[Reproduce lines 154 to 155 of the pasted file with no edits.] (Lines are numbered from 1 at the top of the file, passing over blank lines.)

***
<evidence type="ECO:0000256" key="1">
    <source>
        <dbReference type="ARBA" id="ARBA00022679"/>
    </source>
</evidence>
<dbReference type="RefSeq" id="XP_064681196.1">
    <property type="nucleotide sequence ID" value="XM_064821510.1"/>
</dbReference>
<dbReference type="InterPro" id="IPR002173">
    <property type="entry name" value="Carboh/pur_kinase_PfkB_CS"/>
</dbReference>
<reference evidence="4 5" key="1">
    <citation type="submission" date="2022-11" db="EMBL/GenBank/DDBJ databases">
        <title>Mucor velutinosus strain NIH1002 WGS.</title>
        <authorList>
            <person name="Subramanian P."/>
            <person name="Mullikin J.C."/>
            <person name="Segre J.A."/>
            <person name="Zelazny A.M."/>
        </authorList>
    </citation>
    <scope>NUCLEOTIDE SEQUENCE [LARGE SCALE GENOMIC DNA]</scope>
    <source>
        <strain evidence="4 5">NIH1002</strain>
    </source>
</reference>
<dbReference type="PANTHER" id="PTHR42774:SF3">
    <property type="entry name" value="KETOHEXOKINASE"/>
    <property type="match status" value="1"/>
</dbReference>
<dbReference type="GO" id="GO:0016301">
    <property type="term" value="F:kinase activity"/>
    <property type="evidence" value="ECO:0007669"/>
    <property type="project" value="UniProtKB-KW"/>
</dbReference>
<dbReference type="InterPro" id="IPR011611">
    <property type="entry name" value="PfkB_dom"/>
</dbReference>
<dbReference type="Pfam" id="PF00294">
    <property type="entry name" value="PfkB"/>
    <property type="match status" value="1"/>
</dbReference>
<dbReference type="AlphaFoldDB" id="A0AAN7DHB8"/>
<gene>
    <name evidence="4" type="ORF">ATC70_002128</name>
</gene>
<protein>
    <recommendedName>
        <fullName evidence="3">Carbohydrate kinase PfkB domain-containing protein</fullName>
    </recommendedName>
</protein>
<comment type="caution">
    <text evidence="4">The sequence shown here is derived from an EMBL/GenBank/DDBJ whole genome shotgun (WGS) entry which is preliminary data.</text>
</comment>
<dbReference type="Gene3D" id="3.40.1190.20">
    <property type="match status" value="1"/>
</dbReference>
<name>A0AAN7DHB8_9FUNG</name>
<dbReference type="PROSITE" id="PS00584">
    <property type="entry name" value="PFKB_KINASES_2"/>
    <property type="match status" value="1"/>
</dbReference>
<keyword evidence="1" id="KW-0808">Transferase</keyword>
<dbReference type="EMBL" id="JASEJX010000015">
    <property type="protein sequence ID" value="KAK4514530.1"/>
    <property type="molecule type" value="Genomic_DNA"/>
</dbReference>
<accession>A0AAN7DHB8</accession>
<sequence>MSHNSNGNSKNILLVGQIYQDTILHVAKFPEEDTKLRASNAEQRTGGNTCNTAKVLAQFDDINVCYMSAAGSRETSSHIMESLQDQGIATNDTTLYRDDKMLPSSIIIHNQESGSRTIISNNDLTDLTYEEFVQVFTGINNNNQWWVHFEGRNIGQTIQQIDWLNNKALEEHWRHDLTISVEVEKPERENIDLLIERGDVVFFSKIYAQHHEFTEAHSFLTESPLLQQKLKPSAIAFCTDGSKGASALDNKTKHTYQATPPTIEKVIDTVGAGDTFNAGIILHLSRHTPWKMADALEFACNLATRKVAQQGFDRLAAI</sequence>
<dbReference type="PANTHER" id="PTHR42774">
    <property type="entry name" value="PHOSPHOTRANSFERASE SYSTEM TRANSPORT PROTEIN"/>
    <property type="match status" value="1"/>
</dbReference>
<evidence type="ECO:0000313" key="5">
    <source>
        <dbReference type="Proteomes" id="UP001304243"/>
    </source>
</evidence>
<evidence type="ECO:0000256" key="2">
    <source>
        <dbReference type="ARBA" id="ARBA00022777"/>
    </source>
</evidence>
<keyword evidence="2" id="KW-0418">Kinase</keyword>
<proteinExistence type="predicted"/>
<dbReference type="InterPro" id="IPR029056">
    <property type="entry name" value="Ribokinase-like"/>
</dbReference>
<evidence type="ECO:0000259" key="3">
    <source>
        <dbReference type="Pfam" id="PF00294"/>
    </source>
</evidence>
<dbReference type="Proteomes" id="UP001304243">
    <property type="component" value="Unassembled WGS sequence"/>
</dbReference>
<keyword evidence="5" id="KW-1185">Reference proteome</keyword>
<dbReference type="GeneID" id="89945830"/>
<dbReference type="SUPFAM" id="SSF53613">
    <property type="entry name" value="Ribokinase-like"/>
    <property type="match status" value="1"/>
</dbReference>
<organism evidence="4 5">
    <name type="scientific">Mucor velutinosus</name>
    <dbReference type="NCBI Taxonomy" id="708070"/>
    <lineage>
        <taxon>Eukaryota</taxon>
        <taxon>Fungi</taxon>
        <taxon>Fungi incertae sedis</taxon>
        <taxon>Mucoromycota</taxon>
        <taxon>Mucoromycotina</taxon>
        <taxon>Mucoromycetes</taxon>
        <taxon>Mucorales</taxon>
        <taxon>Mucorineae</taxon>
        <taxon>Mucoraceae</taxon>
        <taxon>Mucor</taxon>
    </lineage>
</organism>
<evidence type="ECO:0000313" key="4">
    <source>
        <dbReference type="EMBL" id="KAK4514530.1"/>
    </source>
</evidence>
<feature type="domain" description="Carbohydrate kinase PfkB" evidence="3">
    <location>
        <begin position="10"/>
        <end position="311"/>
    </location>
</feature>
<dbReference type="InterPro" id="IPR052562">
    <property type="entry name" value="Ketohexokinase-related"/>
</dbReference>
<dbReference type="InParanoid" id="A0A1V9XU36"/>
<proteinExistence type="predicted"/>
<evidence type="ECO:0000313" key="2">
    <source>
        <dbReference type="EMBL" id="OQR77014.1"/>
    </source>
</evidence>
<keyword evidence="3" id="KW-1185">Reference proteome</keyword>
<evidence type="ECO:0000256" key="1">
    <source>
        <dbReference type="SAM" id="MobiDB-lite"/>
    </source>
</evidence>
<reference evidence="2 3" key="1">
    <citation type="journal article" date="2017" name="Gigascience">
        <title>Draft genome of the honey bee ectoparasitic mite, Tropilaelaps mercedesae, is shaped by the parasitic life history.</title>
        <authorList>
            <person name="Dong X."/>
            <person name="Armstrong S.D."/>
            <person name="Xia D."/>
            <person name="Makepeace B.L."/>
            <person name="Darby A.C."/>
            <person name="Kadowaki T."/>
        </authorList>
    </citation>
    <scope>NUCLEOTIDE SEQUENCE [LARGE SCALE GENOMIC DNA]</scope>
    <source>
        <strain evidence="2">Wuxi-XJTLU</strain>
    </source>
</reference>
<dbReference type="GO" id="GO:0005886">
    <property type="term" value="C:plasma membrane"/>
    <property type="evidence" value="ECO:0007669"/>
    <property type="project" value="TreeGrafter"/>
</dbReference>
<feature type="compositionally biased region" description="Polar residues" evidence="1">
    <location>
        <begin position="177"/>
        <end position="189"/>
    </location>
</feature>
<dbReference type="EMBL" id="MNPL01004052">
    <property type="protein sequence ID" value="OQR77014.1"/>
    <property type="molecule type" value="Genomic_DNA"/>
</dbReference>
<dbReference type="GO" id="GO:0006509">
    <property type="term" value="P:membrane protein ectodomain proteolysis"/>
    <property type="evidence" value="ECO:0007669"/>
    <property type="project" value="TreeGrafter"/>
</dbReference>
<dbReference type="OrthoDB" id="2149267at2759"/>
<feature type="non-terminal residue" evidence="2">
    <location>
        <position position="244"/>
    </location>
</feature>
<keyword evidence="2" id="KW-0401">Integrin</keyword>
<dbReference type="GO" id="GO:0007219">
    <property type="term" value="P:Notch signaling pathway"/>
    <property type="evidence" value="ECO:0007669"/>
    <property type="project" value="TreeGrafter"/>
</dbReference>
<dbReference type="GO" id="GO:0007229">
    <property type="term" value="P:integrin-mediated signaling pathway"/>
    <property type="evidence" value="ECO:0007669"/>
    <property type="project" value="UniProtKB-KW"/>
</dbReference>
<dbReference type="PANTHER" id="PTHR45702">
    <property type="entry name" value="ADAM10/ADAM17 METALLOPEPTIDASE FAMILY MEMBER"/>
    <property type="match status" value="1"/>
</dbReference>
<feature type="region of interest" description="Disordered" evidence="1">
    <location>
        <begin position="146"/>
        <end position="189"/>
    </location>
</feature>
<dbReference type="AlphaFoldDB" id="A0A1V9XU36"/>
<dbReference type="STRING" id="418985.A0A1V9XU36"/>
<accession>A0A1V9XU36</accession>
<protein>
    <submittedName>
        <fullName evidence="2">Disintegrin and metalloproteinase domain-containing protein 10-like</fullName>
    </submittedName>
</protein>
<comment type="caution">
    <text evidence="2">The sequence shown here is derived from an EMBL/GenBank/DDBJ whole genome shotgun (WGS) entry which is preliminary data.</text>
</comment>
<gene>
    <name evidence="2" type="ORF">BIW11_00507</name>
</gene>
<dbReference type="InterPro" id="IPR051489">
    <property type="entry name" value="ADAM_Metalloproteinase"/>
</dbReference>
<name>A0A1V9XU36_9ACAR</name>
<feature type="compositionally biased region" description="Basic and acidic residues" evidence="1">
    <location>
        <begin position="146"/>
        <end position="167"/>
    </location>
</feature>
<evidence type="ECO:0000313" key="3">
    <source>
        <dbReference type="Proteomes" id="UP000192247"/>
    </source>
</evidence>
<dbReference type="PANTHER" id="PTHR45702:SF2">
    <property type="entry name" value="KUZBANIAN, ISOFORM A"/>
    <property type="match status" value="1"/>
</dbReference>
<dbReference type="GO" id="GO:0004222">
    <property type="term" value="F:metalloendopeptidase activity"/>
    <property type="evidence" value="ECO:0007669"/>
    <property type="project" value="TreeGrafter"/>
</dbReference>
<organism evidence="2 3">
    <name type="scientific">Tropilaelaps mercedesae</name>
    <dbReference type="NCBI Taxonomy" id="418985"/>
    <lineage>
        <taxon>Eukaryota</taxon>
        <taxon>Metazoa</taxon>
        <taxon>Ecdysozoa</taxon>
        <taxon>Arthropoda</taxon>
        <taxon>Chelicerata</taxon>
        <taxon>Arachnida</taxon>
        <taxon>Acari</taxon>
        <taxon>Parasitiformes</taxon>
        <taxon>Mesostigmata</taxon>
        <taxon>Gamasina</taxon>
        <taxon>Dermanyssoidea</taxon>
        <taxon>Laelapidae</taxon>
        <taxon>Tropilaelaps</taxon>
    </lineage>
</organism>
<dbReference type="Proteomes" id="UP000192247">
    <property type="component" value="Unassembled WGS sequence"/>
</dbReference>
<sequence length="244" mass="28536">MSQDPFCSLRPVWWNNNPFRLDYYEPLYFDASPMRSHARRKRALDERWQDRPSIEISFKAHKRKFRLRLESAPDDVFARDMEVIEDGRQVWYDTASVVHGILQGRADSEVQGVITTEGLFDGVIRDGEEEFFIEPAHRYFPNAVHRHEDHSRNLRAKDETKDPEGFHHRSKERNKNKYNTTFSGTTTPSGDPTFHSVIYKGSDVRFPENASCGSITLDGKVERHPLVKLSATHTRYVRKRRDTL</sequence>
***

            <person name="Darby A.C."/>
            <person name="Kadowaki T."/>